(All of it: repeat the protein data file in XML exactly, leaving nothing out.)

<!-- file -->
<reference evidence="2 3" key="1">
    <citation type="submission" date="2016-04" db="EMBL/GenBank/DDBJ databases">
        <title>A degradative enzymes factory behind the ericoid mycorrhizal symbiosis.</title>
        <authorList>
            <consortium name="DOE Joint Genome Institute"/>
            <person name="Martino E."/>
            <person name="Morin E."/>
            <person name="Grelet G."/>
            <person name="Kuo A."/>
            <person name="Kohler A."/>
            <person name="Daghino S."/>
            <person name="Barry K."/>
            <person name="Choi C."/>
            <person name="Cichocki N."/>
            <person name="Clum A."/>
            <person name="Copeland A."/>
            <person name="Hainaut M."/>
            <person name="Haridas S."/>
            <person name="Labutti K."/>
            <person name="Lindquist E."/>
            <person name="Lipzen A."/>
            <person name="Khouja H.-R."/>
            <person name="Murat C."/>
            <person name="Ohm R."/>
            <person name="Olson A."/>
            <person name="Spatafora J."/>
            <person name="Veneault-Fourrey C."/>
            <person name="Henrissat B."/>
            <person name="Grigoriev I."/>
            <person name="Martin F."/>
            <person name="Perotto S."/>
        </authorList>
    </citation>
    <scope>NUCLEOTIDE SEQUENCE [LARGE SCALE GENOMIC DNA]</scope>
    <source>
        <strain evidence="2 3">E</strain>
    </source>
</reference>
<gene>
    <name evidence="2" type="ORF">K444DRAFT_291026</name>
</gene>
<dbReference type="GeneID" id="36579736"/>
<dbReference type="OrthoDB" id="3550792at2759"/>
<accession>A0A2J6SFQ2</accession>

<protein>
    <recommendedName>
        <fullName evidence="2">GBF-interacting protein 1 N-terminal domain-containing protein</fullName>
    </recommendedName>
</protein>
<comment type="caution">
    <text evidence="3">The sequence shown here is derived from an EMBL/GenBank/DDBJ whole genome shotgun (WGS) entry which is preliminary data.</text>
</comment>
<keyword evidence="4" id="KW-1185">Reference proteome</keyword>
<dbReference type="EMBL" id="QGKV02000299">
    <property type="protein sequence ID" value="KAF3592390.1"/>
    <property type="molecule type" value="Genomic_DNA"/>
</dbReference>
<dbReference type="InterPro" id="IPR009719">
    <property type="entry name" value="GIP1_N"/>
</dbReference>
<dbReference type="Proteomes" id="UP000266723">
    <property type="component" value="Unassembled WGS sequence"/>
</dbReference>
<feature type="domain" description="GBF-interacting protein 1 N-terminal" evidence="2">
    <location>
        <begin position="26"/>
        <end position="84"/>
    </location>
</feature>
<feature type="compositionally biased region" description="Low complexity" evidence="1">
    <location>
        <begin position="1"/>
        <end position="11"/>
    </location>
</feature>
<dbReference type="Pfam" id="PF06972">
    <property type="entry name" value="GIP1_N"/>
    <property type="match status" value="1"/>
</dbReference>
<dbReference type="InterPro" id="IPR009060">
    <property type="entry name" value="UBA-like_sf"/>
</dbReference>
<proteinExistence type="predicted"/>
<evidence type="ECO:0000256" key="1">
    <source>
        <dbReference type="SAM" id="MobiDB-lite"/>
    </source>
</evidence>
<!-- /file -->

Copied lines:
<reference evidence="2 3" key="1">
    <citation type="submission" date="2016-04" db="EMBL/GenBank/DDBJ databases">
        <title>A degradative enzymes factory behind the ericoid mycorrhizal symbiosis.</title>
        <authorList>
            <consortium name="DOE Joint Genome Institute"/>
            <person name="Martino E."/>
            <person name="Morin E."/>
            <person name="Grelet G."/>
            <person name="Kuo A."/>
            <person name="Kohler A."/>
            <person name="Daghino S."/>
            <person name="Barry K."/>
            <person name="Choi C."/>
            <person name="Cichocki N."/>
            <person name="Clum A."/>
            <person name="Copeland A."/>
            <person name="Hainaut M."/>
            <person name="Haridas S."/>
            <person name="Labutti K."/>
            <person name="Lindquist E."/>
            <person name="Lipzen A."/>
            <person name="Khouja H.-R."/>
            <person name="Murat C."/>
            <person name="Ohm R."/>
            <person name="Olson A."/>
            <person name="Spatafora J."/>
            <person name="Veneault-Fourrey C."/>
            <person name="Henrissat B."/>
            <person name="Grigoriev I."/>
            <person name="Martin F."/>
            <person name="Perotto S."/>
        </authorList>
    </citation>
    <scope>NUCLEOTIDE SEQUENCE [LARGE SCALE GENOMIC DNA]</scope>
    <source>
        <strain evidence="2 3">E</strain>
    </source>
</reference>
<gene>
    <name evidence="2" type="ORF">K444DRAFT_291026</name>
</gene>
<dbReference type="GeneID" id="36579736"/>
<dbReference type="OrthoDB" id="3550792at2759"/>
<accession>A0A2J6SFQ2</accession>

<protein>
    <recommendedName>
        <fullName evidence="2">GBF-interacting protein 1 N-terminal domain-containing protein</fullName>
    </recommendedName>
</protein>
<comment type="caution">
    <text evidence="3">The sequence shown here is derived from an EMBL/GenBank/DDBJ whole genome shotgun (WGS) entry which is preliminary data.</text>
</comment>
<keyword evidence="4" id="KW-1185">Reference proteome</keyword>
<dbReference type="EMBL" id="QGKV02000299">
    <property type="protein sequence ID" value="KAF3592390.1"/>
    <property type="molecule type" value="Genomic_DNA"/>
</dbReference>
<dbReference type="InterPro" id="IPR009719">
    <property type="entry name" value="GIP1_N"/>
</dbReference>
<dbReference type="Proteomes" id="UP000266723">
    <property type="component" value="Unassembled WGS sequence"/>
</dbReference>
<feature type="domain" description="GBF-interacting protein 1 N-terminal" evidence="2">
    <location>
        <begin position="26"/>
        <end position="84"/>
    </location>
</feature>
<feature type="compositionally biased region" description="Low complexity" evidence="1">
    <location>
        <begin position="1"/>
        <end position="11"/>
    </location>
</feature>
<dbReference type="Pfam" id="PF06972">
    <property type="entry name" value="GIP1_N"/>
    <property type="match status" value="1"/>
</dbReference>
<dbReference type="InterPro" id="IPR009060">
    <property type="entry name" value="UBA-like_sf"/>
</dbReference>
<proteinExistence type="predicted"/>
<evidence type="ECO:0000256" key="1">
    <source>
        <dbReference type="SAM" id="MobiDB-lite"/>
    </source>
</evidence>